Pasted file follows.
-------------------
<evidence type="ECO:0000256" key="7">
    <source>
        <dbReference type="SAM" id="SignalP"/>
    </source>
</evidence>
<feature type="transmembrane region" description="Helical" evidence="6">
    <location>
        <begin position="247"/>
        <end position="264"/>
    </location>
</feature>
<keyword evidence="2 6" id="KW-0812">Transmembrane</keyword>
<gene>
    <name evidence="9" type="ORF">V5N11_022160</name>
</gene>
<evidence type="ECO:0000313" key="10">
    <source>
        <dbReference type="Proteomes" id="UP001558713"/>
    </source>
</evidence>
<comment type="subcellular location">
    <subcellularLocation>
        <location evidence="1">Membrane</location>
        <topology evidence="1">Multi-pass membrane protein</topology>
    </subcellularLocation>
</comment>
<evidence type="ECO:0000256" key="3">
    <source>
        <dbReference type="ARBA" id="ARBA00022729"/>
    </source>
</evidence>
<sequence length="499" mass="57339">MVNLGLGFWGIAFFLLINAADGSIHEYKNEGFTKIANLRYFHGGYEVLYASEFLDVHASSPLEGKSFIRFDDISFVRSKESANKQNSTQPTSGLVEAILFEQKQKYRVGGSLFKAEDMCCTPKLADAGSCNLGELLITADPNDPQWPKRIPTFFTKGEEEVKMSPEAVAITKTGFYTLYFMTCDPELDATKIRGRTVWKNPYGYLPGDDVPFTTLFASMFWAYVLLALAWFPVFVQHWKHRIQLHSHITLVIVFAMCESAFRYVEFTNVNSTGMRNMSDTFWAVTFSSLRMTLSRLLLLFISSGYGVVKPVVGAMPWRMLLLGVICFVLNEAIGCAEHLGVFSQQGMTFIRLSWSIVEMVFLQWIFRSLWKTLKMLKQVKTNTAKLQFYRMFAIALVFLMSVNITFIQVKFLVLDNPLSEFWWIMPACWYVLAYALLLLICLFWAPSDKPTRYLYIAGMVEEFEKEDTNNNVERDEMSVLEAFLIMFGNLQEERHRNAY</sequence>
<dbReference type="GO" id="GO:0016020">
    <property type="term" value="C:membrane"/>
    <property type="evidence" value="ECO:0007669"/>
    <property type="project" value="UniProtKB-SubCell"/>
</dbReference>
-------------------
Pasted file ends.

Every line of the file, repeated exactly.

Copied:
<evidence type="ECO:0000256" key="7">
    <source>
        <dbReference type="SAM" id="SignalP"/>
    </source>
</evidence>
<feature type="transmembrane region" description="Helical" evidence="6">
    <location>
        <begin position="247"/>
        <end position="264"/>
    </location>
</feature>
<keyword evidence="2 6" id="KW-0812">Transmembrane</keyword>
<gene>
    <name evidence="9" type="ORF">V5N11_022160</name>
</gene>
<evidence type="ECO:0000313" key="10">
    <source>
        <dbReference type="Proteomes" id="UP001558713"/>
    </source>
</evidence>
<comment type="subcellular location">
    <subcellularLocation>
        <location evidence="1">Membrane</location>
        <topology evidence="1">Multi-pass membrane protein</topology>
    </subcellularLocation>
</comment>
<evidence type="ECO:0000256" key="3">
    <source>
        <dbReference type="ARBA" id="ARBA00022729"/>
    </source>
</evidence>
<sequence length="499" mass="57339">MVNLGLGFWGIAFFLLINAADGSIHEYKNEGFTKIANLRYFHGGYEVLYASEFLDVHASSPLEGKSFIRFDDISFVRSKESANKQNSTQPTSGLVEAILFEQKQKYRVGGSLFKAEDMCCTPKLADAGSCNLGELLITADPNDPQWPKRIPTFFTKGEEEVKMSPEAVAITKTGFYTLYFMTCDPELDATKIRGRTVWKNPYGYLPGDDVPFTTLFASMFWAYVLLALAWFPVFVQHWKHRIQLHSHITLVIVFAMCESAFRYVEFTNVNSTGMRNMSDTFWAVTFSSLRMTLSRLLLLFISSGYGVVKPVVGAMPWRMLLLGVICFVLNEAIGCAEHLGVFSQQGMTFIRLSWSIVEMVFLQWIFRSLWKTLKMLKQVKTNTAKLQFYRMFAIALVFLMSVNITFIQVKFLVLDNPLSEFWWIMPACWYVLAYALLLLICLFWAPSDKPTRYLYIAGMVEEFEKEDTNNNVERDEMSVLEAFLIMFGNLQEERHRNAY</sequence>
<dbReference type="GO" id="GO:0016020">
    <property type="term" value="C:membrane"/>
    <property type="evidence" value="ECO:0007669"/>
    <property type="project" value="UniProtKB-SubCell"/>
</dbReference>